PM Lee Hsien Loong held a joint press conference with Malaysian PM Najib Razak at the Istana on 16 January 2018 for the 8th Singapore-Malaysia Leaders' Retreat.
Prime Minister Najib, Ministers, Ladies and Gentlemen.
I am very happy to have hosted the Singapore-Malaysia Leaders’ Retreat this morning with Prime Minister Najib. We had very good discussions. Our bilateral relations are in very good shape. Both sides have been able to work well together. We have many concrete projects which our peoples will be benefitting from; and there is much more we can do together.
One example that has borne fruit is Marina One and DUO, which the Prime Minister and I launched yesterday evening. We embarked on these projects about five years ago when we resolved the 1990 Points of Agreement on Malayan Railway Land in Singapore. Today, Marina One and DUO are prominent landmarks in downtown Singapore, with a combined gross development value of S$11 billion.
It is one bright example of what we can do together. There are other examples of infrastructure projects which can improve connectivity and bring our peoples and businesses closer. The High Speed Rail has made good progress since we signed the Bilateral Agreement in 2016. Last month, we called the joint tender for the Assets Company. There is strong international interest and we will have many good offers to choose from. Procurement will be done in fair, open, and transparent manner.
We have also just signed the Bilateral Agreement for the RTS Link. It is an important long-term cross-border project. When completed in 2024, it will benefit thousands of daily commuters and reduce Causeway congestion. I would like to thank Ministers Khaw Boon Wan, on my side, and Minister Rahman Dahlan, on the other side, and their respective teams for their hard work and close cooperation.
The RTS Link will replace the KTMB link to Woodlands when it becomes operational, but meanwhile, we will increase the frequency of the shuttle service by KTMB – the train shuttle service. The enhanced connectivity will also boost economic cooperation in Iskandar Malaysia (IM). Singapore is the second largest foreign investor in Iskandar Malaysia and Johor. The Temasek and Khazanah joint venture developments in Iskandar Malaysia, Afiniti and Avira, are progressing well and we are working closely together through the Joint Ministerial Committee for IM to foster a conducive business environment and enhance vocational and technical education training in skills that investors need.
I also discussed water with Prime Minister Najib. Our Ministers and officials are working closely to ensure sufficient water supply from Johor River for Malaysia and Singapore. As Iskandar Malaysia and Johor grow, water demand in Johor will increase. Although Linggiu Reservoir has gradually filled up over the last year, with good rainfall and with a barrage at Kota Tinggi, we do not know when the next prolonged dry spell will hit. We must implement further schemes to increase the yield of the River and the resilience of Linggiu Reservoir. The two sides will do a joint hydrometric modelling study of Johor River to examine measures to conserve Linggiu Reservoir stock.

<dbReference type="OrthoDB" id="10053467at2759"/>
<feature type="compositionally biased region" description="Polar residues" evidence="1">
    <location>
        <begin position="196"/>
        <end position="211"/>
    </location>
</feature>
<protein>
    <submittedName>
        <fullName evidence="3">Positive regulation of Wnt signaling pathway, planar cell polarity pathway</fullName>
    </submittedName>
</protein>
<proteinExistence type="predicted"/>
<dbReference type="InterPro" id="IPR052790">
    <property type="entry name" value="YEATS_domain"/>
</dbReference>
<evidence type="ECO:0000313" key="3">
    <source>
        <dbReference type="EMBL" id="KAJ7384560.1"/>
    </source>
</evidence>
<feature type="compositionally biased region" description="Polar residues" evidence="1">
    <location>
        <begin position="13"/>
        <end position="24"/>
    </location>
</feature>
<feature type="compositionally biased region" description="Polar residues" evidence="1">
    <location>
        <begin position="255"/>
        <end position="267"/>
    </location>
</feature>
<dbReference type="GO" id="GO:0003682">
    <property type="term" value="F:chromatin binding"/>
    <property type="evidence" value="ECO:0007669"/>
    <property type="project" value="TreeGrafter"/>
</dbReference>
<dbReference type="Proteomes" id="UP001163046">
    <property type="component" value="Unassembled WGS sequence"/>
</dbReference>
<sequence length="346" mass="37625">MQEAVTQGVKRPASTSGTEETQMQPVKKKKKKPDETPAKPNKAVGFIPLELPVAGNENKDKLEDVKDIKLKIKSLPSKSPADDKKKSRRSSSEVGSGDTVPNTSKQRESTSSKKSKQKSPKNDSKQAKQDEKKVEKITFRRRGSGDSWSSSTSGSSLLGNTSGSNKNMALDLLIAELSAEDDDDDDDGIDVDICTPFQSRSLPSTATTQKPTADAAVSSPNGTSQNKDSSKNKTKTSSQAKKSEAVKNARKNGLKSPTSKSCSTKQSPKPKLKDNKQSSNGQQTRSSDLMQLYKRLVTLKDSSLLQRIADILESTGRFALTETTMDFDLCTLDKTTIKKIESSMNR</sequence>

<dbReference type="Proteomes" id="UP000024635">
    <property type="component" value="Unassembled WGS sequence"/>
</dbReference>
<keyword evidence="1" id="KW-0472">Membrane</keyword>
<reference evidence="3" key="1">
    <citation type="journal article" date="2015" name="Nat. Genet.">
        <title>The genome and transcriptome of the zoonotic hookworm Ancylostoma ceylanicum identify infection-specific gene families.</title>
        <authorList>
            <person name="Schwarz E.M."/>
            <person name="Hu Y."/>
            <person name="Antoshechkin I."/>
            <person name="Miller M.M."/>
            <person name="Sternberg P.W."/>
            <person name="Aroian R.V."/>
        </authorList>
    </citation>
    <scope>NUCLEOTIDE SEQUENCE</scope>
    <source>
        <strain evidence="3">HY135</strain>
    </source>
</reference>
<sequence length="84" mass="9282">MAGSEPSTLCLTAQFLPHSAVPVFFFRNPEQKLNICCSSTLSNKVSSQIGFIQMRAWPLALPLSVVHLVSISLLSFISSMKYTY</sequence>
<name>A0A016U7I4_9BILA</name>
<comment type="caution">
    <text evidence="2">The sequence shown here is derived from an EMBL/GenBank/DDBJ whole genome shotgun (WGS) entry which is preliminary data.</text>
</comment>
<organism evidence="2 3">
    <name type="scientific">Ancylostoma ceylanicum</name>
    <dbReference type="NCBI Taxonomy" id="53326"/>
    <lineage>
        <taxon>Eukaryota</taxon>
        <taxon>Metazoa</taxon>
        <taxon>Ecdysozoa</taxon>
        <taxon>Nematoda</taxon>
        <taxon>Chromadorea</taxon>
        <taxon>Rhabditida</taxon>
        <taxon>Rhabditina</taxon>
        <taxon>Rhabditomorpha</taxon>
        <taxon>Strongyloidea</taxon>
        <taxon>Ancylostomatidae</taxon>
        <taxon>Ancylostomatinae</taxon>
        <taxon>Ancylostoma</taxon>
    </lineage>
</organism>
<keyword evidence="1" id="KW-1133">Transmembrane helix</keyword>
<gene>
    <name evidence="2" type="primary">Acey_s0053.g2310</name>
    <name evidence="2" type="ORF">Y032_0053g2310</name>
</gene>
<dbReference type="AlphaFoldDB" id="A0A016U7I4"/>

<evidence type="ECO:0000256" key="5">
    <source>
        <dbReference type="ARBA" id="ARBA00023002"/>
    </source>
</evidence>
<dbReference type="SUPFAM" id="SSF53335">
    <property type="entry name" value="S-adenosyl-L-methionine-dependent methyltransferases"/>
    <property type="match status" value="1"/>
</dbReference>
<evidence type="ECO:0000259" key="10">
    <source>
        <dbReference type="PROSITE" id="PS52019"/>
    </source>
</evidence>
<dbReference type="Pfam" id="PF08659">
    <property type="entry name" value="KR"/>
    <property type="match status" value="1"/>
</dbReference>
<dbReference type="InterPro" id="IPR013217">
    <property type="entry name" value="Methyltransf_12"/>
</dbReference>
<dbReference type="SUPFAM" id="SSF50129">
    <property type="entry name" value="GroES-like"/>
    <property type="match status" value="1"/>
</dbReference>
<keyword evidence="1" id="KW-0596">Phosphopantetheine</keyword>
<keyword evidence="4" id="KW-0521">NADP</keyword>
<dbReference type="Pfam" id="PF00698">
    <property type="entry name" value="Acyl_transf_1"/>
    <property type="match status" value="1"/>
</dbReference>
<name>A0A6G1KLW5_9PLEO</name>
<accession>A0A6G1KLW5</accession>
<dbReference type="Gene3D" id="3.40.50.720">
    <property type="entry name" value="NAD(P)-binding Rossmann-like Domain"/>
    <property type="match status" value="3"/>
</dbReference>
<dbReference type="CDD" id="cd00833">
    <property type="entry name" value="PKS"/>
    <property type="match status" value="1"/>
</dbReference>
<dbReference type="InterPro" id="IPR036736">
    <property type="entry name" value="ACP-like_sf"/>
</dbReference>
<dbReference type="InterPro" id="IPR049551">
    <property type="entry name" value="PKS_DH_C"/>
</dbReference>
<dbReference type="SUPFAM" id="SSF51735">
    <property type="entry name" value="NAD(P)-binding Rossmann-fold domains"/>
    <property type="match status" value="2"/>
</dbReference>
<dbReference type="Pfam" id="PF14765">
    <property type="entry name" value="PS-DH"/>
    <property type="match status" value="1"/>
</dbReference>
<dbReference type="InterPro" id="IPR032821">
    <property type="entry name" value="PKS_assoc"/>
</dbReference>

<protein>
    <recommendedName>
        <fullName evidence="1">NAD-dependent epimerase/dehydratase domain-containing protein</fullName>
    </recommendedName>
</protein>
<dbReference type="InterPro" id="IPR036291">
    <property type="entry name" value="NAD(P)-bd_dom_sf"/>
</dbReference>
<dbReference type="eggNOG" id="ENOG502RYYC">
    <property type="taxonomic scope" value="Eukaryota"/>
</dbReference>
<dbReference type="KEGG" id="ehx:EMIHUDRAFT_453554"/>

Finally, we renewed our MOU on Educational Cooperation, which has been in place for 10 years and we are also working on a Triennial Cultural Showcase for the next Retreat which will be in Malaysia at the end of this year, centred on theme of “Youth”. These initiatives will help build ties between our young and our future generations.
We are doing a lot together, in infrastructure, in education and culture. There is also other security cooperation, cooperation in counter-terrorism, diplomatic cooperation; and we are constantly looking for new areas to better the lives of our peoples. It is a sign of our confidence in each other’s future and our commitment to good relations with one another.
I thank the Prime Minister for visiting us and look forward to visiting Malaysia for the next Retreat, after probably their general elections.
Question: Hi, this is Kenneth with TODAY. My question has two parts. Could both Prime Ministers elaborate a bit more on this significance of this RTS to both sides given that the bilateral agreement was signed today? And the second part of my question is, in the context of the upcoming Malaysian Elections, given that the HSR and the RTS are long-term projects expanding several terms of government, how will the two governments ensure that the projects will be unaffected by political and other changes? Thank you.
PM Lee Hsien Loong: Well, the RTS will enhance our connectivity with Malaysia, particularly with Johor. It will replace the KTM link which is now running on the Causeway. It’s a bridge which will come underground in Singapore and then connect to the Republic’s station on the Thomson Line, so the capacity will relieve the capacity on the Causeway and on the CIQ at the Causeway and will provide a convenient means for Johorians to come to Singapore to work or to play and Singaporeans to go to Johor to study, to work, to shop. It is an ambitious project, it is quite complicated because it has to start above ground, cross the water, go underground, and then there is a CIQ underground that must connect, then the people can come out and go onto the Singapore MRT trains. But we hope we will get it up by 2024, and I do not see any reason why that should not be possible. Like all projects which involve more than one country and expand more than one term of government, it requires long-term commitment. The commitment is formalised and the agreement which we signed between the two governments today, is a binding agreement, and whoever is the government on either side, well this is an agreement which they inherit and which they are party to. If the subsequent government has other ideas, well, that would have to be dealt with and the agreement will deal with these contingencies. But I have no doubt on Singapore’s side, we have every intention of implementing what we signed and committed to today.